In order to understand why so many tornadoes occur in the United States, take a look at a topographical map of the North American continent, and especially of the United States. The Rocky Mountain range in the west, and the Appalachian Mountain range in the east, act like the sides of a gigantic natural funnel, allowing huge amounts of warm, moist air from the Gulf of Mexico, cold, dry air from Canada and the Arctic, and cool, dry air spilling over the Rockies from the Pacific (losing most of its moisture in the process) to come into contact--and often, conflict! When these three thermally unbalanced air masses meet, the reaction is almost always violent, and, in many cases, downright catastrophic!
The primary field of conflict, so to speak, is an area generally known as "Tornado Alley." It stretches from Texas all the way up to Minnesota. Better than 95% of the more than 1,000 tornadoes that occur in the United States each year (on average) occur in this region. Because of this, most of the research into severe weather and severe weather safety are concentrated in this area. In fact, the National Weather Service maintains two major facilities for this purpose in Norman, Oklahoma, often referred referred to as "the heart of Tornado Alley." The first of these, the National Severe Storms Laboratory, is devoted primarily to severe weather research, while its counterpart, the Storm Prediction Center, is dedicated to actively predicted to forecasting severe weather, and alerting the public when it actually develops.
In recent years, a second area, commonly referred to as "Dixie Alley," has been identified. It includes the states of Mississippi, Louisiana, Alabama, the upper half of Georgia, and the western 2/3 of Tennessee. A number of the most destructive tornadoes in recent years have occurred, many of them at night, and more than a few of them in what would normally be considered the "dead of winter." The reason for this is that the "Dixie Alley" region is significantly closer to the Gulf of Mexico than the traditional "Tornado Alley." This creates a sort of "thermal flywheel" or "thermal storage battery" effect, allowing severe weather to develop much later in the day, and in the year, than might otherwise be expected.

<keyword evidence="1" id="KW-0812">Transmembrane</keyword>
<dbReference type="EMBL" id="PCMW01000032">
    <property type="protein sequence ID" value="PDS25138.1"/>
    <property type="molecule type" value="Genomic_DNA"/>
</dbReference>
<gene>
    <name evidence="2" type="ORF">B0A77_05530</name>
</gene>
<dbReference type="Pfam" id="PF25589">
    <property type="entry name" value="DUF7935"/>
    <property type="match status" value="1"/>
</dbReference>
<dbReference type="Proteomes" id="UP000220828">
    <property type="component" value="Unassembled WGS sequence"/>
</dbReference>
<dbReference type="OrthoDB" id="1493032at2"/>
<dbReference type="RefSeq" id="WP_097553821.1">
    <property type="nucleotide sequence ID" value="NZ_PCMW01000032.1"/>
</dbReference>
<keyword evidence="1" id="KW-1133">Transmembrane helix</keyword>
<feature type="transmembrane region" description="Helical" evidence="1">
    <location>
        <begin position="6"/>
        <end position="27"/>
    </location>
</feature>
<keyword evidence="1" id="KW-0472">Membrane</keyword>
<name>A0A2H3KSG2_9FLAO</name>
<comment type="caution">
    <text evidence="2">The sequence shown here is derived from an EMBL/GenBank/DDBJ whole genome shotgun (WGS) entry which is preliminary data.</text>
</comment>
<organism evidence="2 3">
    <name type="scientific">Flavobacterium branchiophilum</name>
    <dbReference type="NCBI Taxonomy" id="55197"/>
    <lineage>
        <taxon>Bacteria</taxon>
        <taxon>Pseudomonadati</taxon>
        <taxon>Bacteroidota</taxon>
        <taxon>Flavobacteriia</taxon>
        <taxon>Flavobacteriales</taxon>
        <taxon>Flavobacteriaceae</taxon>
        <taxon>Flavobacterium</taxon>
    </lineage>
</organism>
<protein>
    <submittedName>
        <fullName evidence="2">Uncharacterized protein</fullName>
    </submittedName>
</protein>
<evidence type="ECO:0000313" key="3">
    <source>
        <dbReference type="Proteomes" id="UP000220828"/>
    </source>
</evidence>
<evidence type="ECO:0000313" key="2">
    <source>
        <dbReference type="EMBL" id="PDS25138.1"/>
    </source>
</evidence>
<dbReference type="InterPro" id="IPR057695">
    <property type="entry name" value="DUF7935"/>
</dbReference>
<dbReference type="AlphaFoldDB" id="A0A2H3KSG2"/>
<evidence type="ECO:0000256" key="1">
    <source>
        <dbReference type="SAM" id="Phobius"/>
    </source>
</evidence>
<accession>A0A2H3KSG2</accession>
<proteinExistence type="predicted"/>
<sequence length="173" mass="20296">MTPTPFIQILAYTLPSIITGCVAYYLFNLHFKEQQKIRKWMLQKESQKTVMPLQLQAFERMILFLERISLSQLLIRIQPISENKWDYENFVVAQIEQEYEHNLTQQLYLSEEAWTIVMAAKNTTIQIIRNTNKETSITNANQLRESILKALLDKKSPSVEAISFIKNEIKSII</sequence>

In most areas of the United States, there are two periods when tornadoes, and the severe thunder-storms that spawn them, are most likely to develop. Both of these periods are times of transition from one season to the next. The primary season includes the months of March, April, and May, which is the transitional period between winter and summer. The secondary period includes late October, November, and early December, the seasonal transition between summer and winter. This especially holds true in the region known as "Dixie Alley." Also, and especially in "Dixie Alley," most tornadoes tend to develop late in the day, when the heat and humidity reach their daily peak. This is also the reason so many tornadoes occur at dusk, or even in the early nighttime hours. It should also be noted that tornadoes which occur at night are all but impossible to see, which makes them even more dangerous than their daytime counterparts.
In my next posting, we'll begin covering the basic safety measures to protect you, and those you love, against the dangers of severe weather, and especially tornadoes.